The recipe was strictly average, as tasty as spring rolls typically are but nothing out of the ordinary. As for the person who questions the presence of MSG in a 300 year old recipe, you're right... mostly. Crystalline MSG was not invented until the early 20th century, when a Japanese researcher isolated it from konbu seaweed, but the compound is nothing but the sodium salt of glutamate, one of the most common naturally-occurring amino acids (sorry about the chemistry lecture). Soy, tomatoes, seaweed, and many other foods are rich in glutamates, too. So yes, you are right. Ms. Ling's ancestors did not whip out the Accent to make spring rolls, but the salt may have been a stand-in or substitute for another glutamate-containing ingredient. It's as anachronistic as using powdered citric acid as a substitute for lemon juice. I have a harder time believing that a person who lived 300 years ago would have used that much oil (a very, very expensive ingredient) to fry up something to go with tea.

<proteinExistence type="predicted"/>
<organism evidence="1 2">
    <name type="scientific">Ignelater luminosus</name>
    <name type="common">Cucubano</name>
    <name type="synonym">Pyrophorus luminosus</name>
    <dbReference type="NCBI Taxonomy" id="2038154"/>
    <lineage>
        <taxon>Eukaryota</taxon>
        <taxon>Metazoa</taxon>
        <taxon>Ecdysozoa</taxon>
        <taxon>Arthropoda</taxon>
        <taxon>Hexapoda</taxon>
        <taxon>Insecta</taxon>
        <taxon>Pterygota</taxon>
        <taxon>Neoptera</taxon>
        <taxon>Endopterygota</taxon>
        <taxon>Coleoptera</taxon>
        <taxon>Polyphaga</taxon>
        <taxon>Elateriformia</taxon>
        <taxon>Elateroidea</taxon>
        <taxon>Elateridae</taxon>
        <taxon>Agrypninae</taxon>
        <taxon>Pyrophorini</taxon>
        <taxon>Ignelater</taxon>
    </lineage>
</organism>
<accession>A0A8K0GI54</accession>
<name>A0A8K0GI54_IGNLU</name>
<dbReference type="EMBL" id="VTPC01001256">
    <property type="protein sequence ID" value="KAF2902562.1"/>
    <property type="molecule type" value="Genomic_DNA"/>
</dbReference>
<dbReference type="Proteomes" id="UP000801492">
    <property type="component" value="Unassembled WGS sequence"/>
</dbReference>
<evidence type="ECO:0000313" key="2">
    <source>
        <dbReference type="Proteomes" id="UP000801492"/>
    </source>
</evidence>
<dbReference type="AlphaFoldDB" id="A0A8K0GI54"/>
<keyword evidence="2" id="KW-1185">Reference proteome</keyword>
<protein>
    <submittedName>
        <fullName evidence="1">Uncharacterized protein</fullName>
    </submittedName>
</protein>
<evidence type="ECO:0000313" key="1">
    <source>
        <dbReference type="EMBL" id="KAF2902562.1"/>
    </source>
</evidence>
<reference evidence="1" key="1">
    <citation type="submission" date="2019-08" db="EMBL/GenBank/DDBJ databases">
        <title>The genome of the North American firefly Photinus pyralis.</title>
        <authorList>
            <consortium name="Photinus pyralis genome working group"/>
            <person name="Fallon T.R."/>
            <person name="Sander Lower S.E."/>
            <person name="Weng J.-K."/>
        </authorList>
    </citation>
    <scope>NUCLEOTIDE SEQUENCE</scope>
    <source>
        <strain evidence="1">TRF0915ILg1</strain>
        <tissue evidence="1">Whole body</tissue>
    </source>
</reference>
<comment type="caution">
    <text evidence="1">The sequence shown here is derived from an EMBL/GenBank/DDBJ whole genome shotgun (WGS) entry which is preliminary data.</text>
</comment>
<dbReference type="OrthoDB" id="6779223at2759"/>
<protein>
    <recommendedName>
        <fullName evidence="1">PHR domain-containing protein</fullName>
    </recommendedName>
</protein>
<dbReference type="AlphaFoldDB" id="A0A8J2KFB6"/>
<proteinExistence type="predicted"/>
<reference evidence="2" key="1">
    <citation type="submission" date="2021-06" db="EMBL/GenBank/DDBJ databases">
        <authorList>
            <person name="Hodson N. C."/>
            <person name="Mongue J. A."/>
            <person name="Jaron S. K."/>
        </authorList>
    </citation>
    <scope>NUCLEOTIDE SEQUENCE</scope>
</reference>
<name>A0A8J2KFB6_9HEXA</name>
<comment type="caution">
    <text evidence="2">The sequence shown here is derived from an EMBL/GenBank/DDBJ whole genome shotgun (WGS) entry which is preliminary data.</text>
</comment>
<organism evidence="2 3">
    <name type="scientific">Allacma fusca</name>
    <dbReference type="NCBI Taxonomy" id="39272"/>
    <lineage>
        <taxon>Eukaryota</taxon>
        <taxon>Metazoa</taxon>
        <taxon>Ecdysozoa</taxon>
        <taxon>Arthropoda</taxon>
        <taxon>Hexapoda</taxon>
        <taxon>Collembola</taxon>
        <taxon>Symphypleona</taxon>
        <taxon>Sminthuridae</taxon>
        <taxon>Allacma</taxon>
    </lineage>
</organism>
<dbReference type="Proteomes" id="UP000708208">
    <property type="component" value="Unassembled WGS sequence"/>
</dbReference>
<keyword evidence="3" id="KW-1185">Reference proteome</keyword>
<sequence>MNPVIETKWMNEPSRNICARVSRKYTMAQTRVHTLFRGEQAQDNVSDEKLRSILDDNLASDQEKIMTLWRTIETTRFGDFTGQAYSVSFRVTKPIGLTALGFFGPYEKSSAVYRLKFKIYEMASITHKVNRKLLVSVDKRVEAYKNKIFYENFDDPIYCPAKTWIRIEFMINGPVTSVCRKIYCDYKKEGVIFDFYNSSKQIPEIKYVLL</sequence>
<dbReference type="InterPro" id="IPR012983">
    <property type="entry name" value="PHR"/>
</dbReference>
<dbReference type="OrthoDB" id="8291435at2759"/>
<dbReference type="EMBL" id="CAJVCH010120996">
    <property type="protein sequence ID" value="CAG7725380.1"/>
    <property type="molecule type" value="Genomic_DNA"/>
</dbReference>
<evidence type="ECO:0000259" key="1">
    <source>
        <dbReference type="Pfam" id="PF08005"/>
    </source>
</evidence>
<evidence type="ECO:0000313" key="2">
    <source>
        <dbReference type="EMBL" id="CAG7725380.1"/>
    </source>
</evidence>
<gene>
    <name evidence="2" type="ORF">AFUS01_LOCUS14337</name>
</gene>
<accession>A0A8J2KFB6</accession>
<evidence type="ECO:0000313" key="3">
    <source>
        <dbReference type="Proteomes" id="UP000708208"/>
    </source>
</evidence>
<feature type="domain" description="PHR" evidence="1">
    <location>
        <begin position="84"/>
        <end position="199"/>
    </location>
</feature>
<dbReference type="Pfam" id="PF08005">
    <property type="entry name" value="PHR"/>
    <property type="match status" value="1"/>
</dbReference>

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The recipe was strictly average, as tasty as spring rolls typically are but nothing out of the...